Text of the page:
Prescription stimulants like adderall, ritalin, concerta, and dexedrine work as cognitive enhancers that help improve overall focus. The focus-enhancing effects of these drugs earned them the title ‘study drugs,’ making them popular to people that need to focus for a prolonged period. 

However, despite their ability to increase concentration, prescription stimulants are habit-forming and can lead to addiction over time. 

Ways To Treat Stimulant Addiction 


Detox is usually the first step of treating different kinds of addiction. Detox helps rid the body of stimulants and can last for days to a week, depending on the severity of the addiction. 

Some of the common withdrawal symptoms of stimulant use disorder include: 

  • Depression
  • Mood swings
  • Insomnia
  • Fatigue 
  • Irritability 
  • Headaches 
  • Intense cravings 
  • Restlessness
  • Aggression 

While the withdrawal symptoms of stimulant use disorder aren’t as severe as those of other drugs, it’s still crucial to detox at a licensed facility where you’ll receive round-the-clock monitoring in case of any complications. 

Quitting stimulants cold-turkey rarely yields sustainable outcomes as people tend to relapse once the withdrawal symptoms like irritability, insomnia, and cravings kick in. 

Inpatient Rehab

The best way to treat stimulant addiction is through inpatient rehab, as besides providing detox services, these facilities also offer psychotherapy and experiential therapy services that allow for holistic recovery. 

When enrolled in an inpatient program, you (or a loved one) will stay at the facility for a predetermined amount of time, usually between 30-90 days. However, patients can stay for longer as most leading rehabs tailor treatment to suit patients’ unique needs. 

Once you’ve completed detox, the assigned doctor will develop a suitable treatment plan involving a blend of individual and group therapies. 

Your therapist is likely to use a variety of behavioral therapies, from cognitive behavioral therapy to contingency management and motivational interviewing, depending on your treatment needs.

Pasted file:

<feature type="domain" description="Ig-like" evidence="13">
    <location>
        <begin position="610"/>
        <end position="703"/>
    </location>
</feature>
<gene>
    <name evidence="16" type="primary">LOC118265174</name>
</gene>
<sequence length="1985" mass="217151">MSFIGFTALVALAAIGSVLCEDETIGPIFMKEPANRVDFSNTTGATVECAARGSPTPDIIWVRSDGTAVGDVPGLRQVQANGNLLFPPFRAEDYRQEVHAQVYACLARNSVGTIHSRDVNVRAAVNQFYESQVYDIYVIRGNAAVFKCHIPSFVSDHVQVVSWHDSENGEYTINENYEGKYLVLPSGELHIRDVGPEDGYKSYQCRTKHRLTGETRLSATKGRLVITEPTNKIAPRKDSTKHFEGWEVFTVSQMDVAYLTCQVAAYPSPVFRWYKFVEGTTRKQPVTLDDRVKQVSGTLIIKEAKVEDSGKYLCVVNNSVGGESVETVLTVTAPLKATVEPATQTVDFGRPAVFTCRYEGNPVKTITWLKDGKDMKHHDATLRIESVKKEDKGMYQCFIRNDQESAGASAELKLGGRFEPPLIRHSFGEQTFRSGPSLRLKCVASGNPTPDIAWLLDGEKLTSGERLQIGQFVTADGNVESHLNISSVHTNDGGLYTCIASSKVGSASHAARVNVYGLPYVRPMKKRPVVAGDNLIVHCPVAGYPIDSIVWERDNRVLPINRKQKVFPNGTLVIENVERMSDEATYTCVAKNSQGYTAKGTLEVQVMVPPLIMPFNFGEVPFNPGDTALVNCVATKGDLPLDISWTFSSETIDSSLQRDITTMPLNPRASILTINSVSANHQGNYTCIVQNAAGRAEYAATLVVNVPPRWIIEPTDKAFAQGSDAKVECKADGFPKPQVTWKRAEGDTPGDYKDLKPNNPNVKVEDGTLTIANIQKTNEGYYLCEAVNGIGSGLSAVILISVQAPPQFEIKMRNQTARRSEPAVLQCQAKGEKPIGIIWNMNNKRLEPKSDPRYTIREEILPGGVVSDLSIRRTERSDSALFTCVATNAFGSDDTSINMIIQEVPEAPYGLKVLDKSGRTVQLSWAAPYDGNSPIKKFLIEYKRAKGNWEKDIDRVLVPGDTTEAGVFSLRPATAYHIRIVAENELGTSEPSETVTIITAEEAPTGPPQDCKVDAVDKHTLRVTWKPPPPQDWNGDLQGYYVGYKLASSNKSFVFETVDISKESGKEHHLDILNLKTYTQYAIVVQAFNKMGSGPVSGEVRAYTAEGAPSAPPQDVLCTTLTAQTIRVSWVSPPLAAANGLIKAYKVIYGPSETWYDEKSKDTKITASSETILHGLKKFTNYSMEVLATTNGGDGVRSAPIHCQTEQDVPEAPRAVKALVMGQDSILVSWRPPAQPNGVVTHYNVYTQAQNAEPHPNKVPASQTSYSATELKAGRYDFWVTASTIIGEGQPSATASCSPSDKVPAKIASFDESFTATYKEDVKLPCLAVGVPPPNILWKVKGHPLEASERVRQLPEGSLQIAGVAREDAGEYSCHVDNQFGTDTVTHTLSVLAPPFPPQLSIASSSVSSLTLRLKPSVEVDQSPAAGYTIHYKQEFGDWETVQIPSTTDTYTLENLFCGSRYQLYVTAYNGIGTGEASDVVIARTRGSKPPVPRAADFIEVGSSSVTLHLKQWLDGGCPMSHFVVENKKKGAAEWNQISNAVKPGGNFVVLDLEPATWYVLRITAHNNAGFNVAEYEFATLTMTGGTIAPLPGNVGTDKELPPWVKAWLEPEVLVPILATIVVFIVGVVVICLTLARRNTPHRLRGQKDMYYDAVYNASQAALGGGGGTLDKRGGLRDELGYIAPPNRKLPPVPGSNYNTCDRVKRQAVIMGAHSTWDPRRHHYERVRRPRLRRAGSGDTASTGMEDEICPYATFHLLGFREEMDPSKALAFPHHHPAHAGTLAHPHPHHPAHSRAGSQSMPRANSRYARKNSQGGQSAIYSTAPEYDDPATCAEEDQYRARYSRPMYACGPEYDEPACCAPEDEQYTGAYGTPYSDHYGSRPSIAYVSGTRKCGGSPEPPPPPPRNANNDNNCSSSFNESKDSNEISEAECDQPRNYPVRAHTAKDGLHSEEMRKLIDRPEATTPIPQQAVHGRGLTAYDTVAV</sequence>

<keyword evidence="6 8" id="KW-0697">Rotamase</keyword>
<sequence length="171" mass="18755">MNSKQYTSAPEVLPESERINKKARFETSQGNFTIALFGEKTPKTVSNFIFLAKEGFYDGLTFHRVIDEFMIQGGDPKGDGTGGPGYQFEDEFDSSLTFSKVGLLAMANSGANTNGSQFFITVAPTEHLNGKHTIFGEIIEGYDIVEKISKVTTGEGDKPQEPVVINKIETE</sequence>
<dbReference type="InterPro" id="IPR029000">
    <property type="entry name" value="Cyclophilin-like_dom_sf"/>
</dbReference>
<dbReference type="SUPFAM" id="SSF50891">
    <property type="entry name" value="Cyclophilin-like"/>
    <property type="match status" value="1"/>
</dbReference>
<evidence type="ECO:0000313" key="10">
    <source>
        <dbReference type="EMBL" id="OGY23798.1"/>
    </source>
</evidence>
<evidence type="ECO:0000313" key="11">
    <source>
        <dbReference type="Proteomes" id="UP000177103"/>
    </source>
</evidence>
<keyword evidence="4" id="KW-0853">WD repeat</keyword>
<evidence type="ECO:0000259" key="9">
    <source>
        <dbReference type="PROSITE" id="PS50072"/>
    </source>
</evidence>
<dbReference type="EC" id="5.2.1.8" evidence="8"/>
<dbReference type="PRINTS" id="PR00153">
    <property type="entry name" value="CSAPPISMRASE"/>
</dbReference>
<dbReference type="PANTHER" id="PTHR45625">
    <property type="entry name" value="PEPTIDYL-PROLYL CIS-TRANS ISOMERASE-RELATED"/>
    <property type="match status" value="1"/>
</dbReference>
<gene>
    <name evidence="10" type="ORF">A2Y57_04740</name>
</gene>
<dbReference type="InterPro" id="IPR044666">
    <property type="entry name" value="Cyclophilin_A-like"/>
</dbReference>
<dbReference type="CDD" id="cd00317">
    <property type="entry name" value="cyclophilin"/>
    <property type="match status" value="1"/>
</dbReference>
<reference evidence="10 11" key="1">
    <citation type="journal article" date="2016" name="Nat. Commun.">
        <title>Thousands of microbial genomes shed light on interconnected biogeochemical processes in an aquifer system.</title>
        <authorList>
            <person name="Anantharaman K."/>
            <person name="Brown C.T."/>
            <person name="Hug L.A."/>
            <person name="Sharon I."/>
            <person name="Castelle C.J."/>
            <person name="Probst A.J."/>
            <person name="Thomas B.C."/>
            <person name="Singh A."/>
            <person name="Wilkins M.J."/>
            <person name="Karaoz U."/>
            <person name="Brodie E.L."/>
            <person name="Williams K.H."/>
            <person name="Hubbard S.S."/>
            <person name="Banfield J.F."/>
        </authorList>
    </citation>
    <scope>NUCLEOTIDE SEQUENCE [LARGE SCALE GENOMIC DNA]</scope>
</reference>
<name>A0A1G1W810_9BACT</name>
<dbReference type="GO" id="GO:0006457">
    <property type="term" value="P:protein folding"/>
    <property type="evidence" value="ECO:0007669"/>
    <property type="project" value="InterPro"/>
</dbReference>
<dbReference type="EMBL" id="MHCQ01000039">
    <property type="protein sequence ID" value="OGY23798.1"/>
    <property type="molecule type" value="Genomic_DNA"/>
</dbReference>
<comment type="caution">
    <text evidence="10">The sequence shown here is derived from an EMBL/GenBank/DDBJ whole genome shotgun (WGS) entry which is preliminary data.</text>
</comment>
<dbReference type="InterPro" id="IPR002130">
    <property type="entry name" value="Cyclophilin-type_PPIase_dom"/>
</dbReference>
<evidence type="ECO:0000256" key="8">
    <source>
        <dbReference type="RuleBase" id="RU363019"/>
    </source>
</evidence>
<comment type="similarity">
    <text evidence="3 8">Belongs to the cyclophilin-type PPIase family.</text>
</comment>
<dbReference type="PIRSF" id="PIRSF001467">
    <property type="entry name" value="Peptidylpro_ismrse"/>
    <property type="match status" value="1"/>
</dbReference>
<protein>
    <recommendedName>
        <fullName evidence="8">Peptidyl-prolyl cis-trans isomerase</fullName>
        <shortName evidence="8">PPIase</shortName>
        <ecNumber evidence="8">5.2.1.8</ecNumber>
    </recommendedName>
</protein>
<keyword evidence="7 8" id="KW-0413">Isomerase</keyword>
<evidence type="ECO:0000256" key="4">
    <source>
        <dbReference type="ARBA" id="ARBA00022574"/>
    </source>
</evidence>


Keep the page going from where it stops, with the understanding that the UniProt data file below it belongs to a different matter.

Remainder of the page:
Outpatient Rehab

Another way to treat stimulant addiction is through outpatient rehab. Outpatient treatment is less intense than inpatient rehab and allows patients to receive treatment while residing at home. 

While this method is also effective, it is not recommended for people in the early phases of addiction treatment due to the lack of consistent monitoring. 

The lack of regular supervision increases the chances of relapse once cravings kick in, more so due to the easy availability of both prescription and illegal stimulants. 

Is Stimulant Addiction Treatment Necessary? 

Get Help Today

Don't go through the process of recovery alone. There are people who can help you with the struggle you're facing. Get in touch with one today.

Make a Call

Stimulant addiction treatment is crucial if you (or a loved one) want to recover fully from addiction. 

While detox might rid your body of stimulants, therapy is important to help you overcome cravings, change negative thought patterns, and develop positive coping mechanisms. 

Inpatient addiction treatment is highly recommended due to the intensity of treatment and use of a wide variety of therapies. But outpatient treatment can also work well if the stimulant problem is yet to become an addiction or for patients looking to transition from inpatient treatment. 

Contact a treatment center today to learn about the best way to treat stimulant addiction and reclaim your life.